The Healing Effects of Forests

Maybe there actually is something to that “hug a tree” idea. In fact, I think there is.

by Michael Smith (Veshengro)

Vienna, Austria: “Many people,” says Dr. Eeva Karjalainen, of the Finnish Forest Research Institute, Metla, “feel relaxed and good when they are out in nature. But not many of us know that there is also scientific evidence about the healing effects of nature.”

Forests – and other natural, green settings – can reduce stress, improve moods, reduce anger and aggressiveness and increase overall happiness. Forest visits may also strengthen our immune system by increasing the activity and number of natural killer cells that destroy cancer cells.

Many studies show that after stressful or concentration-demanding situations, people recover faster and better in natural environments than in urban settings. Blood pressure, heart rate, muscle tension and the level of “stress hormones” all decrease faster in natural settings. Depression, anger and aggressiveness are reduced in green environments and ADHD symptoms in children reduce when they play in green settings.

In addition to mental and emotional well-being, more than half of the most commonly prescribed drugs include compounds derived from nature – for example Taxol, used against ovarian and breast cancer, is derived from yew trees, while Xylitol, which can inhibit caries, is produced from hardwood bark.

Dr. Karjalainen will coordinate a session on the health benefits of forests at the 2010 IUFRO World Forestry Congress in Seoul. “Preserving green areas and trees in cities is very important to help people recover from stress, maintain health and cure diseases. There is also monetary value in improving people's working ability and reducing health care costs.” she says.

The notion that green settings, forests, parks, and gardens, have a beneficial effect seems to also borne out by the results in the change in behavior of young people on council estates in Britain who got involved in the community gardens run by some transition town set-ups, for instance.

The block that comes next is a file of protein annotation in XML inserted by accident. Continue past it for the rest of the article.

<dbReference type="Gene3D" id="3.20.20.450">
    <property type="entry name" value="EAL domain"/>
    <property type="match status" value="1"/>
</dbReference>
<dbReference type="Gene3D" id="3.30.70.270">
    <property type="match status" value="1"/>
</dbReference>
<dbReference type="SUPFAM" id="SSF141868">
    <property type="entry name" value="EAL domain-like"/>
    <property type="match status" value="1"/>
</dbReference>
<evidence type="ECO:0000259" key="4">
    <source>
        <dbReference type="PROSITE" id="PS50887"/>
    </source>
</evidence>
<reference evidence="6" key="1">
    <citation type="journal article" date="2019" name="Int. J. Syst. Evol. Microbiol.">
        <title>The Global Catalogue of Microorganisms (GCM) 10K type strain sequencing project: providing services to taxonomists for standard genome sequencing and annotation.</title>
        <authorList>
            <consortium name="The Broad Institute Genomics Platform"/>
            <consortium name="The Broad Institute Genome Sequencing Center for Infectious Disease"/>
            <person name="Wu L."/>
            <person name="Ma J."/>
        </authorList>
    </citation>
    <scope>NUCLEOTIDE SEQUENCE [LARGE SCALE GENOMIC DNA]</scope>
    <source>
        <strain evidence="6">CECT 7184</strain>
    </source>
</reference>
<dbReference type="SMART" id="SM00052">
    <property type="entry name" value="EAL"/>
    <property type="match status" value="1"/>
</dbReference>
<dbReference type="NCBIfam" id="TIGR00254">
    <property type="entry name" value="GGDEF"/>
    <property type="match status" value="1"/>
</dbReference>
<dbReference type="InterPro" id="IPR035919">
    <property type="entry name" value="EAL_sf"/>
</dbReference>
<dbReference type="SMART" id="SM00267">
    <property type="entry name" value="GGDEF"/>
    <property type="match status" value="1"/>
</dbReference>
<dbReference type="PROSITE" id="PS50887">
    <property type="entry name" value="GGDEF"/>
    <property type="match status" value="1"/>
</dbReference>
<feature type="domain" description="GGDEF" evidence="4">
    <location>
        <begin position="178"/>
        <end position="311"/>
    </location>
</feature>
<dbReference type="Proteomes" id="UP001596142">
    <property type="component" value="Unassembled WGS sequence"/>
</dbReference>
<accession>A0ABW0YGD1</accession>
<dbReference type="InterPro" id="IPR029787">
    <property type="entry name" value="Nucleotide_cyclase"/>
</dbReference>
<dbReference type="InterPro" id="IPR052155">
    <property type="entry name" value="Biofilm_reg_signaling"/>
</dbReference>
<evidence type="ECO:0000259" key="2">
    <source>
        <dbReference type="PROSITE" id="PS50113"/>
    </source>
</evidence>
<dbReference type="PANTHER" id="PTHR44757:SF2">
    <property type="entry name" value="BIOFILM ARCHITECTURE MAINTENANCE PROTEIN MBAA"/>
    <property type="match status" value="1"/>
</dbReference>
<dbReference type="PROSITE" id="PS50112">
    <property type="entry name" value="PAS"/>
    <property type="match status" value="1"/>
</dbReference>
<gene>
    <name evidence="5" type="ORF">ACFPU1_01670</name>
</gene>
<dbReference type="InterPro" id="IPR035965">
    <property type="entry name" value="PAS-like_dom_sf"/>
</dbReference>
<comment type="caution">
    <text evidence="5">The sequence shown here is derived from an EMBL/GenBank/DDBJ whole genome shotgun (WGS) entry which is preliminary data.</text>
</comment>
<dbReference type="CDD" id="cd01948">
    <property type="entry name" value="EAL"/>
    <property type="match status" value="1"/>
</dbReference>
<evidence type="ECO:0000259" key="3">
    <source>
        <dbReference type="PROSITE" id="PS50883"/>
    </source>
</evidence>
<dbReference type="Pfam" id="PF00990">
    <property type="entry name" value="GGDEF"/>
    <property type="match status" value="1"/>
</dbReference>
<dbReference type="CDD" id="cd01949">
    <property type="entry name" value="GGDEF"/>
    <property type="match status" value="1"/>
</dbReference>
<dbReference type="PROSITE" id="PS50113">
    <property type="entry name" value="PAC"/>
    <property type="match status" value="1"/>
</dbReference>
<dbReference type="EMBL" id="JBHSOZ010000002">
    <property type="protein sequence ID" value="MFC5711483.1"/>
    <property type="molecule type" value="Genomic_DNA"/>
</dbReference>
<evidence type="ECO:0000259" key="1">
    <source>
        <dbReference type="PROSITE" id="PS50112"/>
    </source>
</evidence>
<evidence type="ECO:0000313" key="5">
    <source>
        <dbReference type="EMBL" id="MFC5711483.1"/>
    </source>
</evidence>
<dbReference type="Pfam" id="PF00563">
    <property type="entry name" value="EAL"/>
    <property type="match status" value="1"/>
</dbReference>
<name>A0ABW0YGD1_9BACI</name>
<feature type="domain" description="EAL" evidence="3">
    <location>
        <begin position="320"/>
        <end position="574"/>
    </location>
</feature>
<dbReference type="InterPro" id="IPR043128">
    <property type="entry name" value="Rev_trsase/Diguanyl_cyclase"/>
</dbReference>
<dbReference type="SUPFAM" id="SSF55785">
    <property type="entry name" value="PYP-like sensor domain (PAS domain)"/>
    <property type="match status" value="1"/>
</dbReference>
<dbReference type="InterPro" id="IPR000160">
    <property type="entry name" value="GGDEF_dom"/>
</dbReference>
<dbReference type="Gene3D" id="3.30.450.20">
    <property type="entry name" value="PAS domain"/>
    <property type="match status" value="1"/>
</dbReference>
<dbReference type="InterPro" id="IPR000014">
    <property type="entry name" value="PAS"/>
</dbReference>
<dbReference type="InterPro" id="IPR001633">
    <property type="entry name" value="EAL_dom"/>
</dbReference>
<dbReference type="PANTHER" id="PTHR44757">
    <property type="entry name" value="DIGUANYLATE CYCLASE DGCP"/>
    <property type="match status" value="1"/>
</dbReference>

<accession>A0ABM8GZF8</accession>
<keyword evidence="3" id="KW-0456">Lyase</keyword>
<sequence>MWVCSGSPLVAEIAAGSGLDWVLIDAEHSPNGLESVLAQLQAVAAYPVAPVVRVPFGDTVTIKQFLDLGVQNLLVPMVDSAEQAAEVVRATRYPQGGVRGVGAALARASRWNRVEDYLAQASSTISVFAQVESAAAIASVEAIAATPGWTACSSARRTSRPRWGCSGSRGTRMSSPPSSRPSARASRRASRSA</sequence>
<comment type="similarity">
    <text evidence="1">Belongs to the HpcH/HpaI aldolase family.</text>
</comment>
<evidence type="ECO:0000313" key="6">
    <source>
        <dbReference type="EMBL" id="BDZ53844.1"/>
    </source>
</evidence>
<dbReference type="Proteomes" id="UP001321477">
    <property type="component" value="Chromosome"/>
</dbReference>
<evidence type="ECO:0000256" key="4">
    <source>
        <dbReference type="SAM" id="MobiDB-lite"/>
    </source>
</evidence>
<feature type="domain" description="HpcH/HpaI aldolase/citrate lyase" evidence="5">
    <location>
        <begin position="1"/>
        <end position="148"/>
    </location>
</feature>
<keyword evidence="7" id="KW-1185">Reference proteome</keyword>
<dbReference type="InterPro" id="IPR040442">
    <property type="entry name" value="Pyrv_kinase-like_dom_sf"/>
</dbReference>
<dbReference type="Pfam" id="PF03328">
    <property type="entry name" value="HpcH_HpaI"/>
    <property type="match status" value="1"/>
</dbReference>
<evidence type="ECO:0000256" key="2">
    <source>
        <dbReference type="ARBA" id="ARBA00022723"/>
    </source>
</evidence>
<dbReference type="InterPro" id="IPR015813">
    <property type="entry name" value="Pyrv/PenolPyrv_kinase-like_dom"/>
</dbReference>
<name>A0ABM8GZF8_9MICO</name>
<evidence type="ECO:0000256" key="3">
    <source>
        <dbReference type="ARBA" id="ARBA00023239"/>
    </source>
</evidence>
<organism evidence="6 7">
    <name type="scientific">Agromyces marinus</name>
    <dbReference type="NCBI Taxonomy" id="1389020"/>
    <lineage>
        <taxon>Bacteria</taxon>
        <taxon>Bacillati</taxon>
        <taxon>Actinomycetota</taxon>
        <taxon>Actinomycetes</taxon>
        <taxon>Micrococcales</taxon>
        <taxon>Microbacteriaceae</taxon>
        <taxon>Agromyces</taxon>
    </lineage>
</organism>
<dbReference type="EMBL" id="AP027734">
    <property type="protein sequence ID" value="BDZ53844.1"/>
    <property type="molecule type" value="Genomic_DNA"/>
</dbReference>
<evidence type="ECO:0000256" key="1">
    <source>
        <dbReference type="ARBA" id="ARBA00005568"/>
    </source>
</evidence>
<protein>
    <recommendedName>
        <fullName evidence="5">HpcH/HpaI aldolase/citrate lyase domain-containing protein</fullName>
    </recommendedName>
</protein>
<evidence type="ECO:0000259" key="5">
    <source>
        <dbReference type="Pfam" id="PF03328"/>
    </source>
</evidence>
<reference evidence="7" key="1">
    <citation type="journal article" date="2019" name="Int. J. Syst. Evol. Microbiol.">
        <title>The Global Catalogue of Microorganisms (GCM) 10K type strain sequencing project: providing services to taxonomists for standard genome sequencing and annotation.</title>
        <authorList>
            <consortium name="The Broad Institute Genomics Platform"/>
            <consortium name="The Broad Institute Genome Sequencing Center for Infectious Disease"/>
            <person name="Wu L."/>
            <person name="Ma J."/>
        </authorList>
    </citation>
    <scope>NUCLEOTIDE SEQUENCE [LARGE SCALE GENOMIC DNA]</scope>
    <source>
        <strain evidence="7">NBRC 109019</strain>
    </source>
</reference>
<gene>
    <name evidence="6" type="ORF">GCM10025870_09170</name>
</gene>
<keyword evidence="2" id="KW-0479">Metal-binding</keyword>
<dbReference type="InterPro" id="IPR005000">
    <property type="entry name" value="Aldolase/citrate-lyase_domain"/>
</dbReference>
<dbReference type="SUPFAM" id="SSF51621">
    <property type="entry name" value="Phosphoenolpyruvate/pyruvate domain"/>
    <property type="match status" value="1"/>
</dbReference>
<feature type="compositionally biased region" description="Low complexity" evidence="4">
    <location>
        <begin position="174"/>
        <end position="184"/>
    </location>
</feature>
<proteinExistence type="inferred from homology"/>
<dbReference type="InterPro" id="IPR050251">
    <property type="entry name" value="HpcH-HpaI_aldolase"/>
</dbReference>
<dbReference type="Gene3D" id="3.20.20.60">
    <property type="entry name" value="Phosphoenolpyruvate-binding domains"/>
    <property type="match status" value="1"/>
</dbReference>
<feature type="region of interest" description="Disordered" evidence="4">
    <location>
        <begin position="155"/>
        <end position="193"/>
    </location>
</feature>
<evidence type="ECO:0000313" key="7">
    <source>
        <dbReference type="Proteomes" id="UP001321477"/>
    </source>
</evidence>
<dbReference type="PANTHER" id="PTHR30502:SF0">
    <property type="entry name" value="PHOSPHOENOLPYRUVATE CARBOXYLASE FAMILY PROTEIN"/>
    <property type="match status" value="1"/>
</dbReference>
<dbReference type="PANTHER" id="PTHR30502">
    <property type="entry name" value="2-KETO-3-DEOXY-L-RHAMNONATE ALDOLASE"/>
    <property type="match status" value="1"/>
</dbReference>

Rather than, as was feared by law enforcers and others, that the youths would trash the gardens and steal any produce it is they who have become, often, the guardians.

Working with the soil, in addition to just visiting forests, parks and gardens, enhances the result even more and it is a shame that forests and parks do not get more children and young people involved in a volunteering role as this could cut down a lot of problems, maybe.

Hugging trees, literally, has also found to be very beneficial, as many who get out into Nature and thus commune with Her via the trees can attest to, myself included.

We simply need more trees, more forests, and here commercial forests are as valuable as non-commercial ones and today the monocultures of the early to mid of the 20th century are being consigned to the history books of forestry anyway.

Many people have an issue with commercial forestry and wish to see forests that are not managed by humans but this shows how far they are in cloud-cuckoo-land, as their notion of “wild forests” is something that, and the g-ds only know how, has gotten into their heads from magic and mystical beliefs. There are no forests that have never been touched and managed by human hand.

Without commercial forestry and forest management many of the woodlands and forests of today would not even exist and the areas, more than likely, would either be grazing land, be mined or be villages, towns and cities.

IUFRO, the International Union of Forest Research Organizations, is a nonprofit, non-governmental international network of forest scientists that promotes global cooperation in forest-related research and enhances the understanding of the ecological, economical and social aspects of forests and trees.

An important part of IUFRO’s mission is to disseminate scientific knowledge to stakeholders and decision-makers and to contribute to forest policy and on-the-ground forest management.

© 2010